Monday, August 01, 2011

The rain barrel

I finally got around to setting up our rain barrel last week. I felt a little silly since it is so hot and dry, but what the heck.

I've had the plans for how to build your own rain barrel for a couple of years. This past year I finally picked up a barrel from a guy who sells used ones ($10). The other day while on vacation I decided it was time to put that puppy to use. So I made a list of all the supplies I would need, and headed down the street to Menards. I walked in, armed with my nifty list, and started off in search of what I thought would be the hardest to find item first - the skimmer basket. I went outside into the garden section, rounded a corner, and what should I find but a whole section of items for making rain barrels! In fact, they had a kit that contained every single thing I needed (other than the cinder blocks)! So then I had to decide whether to just spend the $39 and get the kit and be done with it (it has a '15-minute setup guide'), or whether to try to save a few pennies and buy all the parts separately. I finally decided to just purchase the Complete Diverter Kit from RainReserve (and 2 cinder blocks - which were $.92 each). That was all I needed.

I went home and in no time I had the holes drilled in the barrel (the proper bit comes in the kit), the spigot installed, cut the downspout and inserted the diverter, hooked up the tubing and... presto, chango... we have ourselves a rain barrel!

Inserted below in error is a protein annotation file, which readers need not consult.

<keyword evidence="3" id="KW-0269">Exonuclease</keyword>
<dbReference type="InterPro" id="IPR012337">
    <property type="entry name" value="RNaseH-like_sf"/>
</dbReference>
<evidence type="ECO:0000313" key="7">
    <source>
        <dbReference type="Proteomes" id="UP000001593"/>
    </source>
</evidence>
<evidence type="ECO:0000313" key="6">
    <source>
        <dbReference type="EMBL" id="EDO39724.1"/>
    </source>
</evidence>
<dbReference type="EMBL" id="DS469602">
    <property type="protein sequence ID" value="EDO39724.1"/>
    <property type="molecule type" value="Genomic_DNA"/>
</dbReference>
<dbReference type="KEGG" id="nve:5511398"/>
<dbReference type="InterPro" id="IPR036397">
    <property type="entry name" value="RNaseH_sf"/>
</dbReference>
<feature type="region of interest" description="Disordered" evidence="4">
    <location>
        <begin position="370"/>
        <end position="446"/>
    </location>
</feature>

I didn't think it was ever going to rain, but the very next morning we got a brief sprinkle. I thought maybe it would result in an inch or less of water in the barrel. Imagine my surprise when it was half full! According to the kit literature it says that a 1,000 sq. ft. house that receives one inch of rain will produce 575 gallons of water. That seems like a lot. And I don't have all my gutters hooked up to this barrel. I do have it under the longest span though, so it should work just fine. And it was super easy to hook up and install with the kit.

Here's a pic of the completed project.


Jim said...

Interesting. I need to do some work continuing the water diversion projects started by the previous owner. Now you have me thinking that besides diverting, I may be able to actually put some of that water to use. Thanks.

dan horwedel said...

I'm surprised you weren't already utilizing something like this. I originally started thinking about it during a power outage when we lived in the country (because the well doesn't pump if there isn't any power). But it's good for watering plants, washing the car, or all sorts of things.

Jim said...

I'm not as good about such things as I should be!